Candidate. My career goal is to improve the detection and management options for disseminated infectious
diseases through investigation of host-microbe interactions. I plan to pursue this with a tenure-track appointment
as junior faculty with significant protected time for basic research. In the short term, my goal is to broaden my
skills as an investigator and build the foundation for my transition to independent research. The education
aspects of this proposal center around experimental mycology and gene expression analysis, new skills which
will enable me to improve our understanding of disseminated fungal infections from both host and pathogen
Research. Cryptococcal meningoencephalitis is a devastating disease most common in the
immunocompromised, such as AIDS or transplant patients. The brain infection is very difficult to treat and can
occur months or even years after the initial exposure—often an unnoticed pulmonary infection. Thus, the fungus
is thought to exist in a quiescent state for long periods in healthy individuals, and while in this state does not
appear to be susceptible to antifungal treatment. A better understanding of the quiescent state, how it is initiated
and maintained, should provide us with better detection and management tools and give us the chance to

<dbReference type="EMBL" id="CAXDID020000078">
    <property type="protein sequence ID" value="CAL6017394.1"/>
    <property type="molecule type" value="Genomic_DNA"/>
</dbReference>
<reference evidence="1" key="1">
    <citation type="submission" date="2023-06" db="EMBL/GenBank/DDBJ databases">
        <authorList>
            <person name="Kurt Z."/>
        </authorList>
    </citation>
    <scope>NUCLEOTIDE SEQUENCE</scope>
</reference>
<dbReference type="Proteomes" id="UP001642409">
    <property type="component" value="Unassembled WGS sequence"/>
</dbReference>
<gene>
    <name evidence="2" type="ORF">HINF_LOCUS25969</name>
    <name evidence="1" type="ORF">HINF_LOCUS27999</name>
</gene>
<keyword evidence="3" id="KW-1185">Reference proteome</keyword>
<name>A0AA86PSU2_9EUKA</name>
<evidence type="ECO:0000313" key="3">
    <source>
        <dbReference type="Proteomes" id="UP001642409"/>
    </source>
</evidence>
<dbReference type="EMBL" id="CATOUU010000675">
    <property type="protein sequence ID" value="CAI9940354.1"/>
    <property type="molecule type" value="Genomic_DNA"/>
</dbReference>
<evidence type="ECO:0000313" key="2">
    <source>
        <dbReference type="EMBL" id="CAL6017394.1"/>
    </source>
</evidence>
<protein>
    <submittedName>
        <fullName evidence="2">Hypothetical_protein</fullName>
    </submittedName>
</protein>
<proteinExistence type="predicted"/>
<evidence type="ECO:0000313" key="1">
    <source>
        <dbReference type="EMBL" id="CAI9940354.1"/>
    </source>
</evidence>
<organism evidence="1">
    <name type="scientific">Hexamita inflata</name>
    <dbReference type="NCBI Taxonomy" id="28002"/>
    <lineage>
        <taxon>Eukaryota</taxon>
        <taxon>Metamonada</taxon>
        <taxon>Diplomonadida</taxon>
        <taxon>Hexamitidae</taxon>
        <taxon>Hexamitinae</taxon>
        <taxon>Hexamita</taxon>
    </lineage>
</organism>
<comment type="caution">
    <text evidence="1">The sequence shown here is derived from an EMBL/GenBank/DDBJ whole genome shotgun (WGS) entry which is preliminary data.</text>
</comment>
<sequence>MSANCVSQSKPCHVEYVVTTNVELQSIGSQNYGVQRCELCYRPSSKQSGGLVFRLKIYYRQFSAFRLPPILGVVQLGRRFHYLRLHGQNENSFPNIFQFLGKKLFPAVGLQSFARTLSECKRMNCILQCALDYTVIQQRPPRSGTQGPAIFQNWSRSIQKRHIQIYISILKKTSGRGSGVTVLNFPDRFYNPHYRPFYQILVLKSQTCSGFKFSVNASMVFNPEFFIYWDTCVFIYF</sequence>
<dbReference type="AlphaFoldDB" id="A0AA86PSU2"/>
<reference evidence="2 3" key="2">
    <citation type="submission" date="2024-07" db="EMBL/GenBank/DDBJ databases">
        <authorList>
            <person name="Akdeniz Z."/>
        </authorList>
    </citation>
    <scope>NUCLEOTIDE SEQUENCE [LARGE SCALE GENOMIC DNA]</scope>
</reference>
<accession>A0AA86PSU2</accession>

manage this quiescent infection before it causes a deadly disease.
The zebrafish larva as a model host allows direct monitoring of microbial pathogenesis in vivo. In contrast
to findings in cell culture models, in the zebrafish we find that inoculated Cryptococcus can have multiple fates,
including clearance, replication and dissemination, or quiescence within phagocytes. This quiescent state, which
can last for as long as long as the larva is viable, is common after spore infection but rare when larvae are
inoculated with the yeast form. I will use spore infection as a model for early quiescent infection. The proposed
experiments are designed to define the features of the host response that allow for persistence, and to define
the state of cryptococcal cells that induce this response.
Career Development Plan. During the proposed research period, my primary goal will be to carry forward my
previous work in innate immunity to cryptococcal infection while adding considerations of fungal biology to my
approach to the disease. I will also obtain new training in gene expression analysis, biostatistics and fungal
biology through mentoring, hands-on bench research and didactic learning. Along with this I plan to develop new
skills in leadership, mentoring and management to enable my transition to independence. I plan to coordinate
my research and training activities to build toward a successful R01 application in the fourth year of the award.
Environment. I will be well supported in the Department of Pediatrics at the University of Wisconsin-Madison.
The institution is replete with a scientific and medical faculty of diverse backgrounds and interests, and the
infrastructure for computing, biotechnology, laboratory animal care and microscopy are excellent.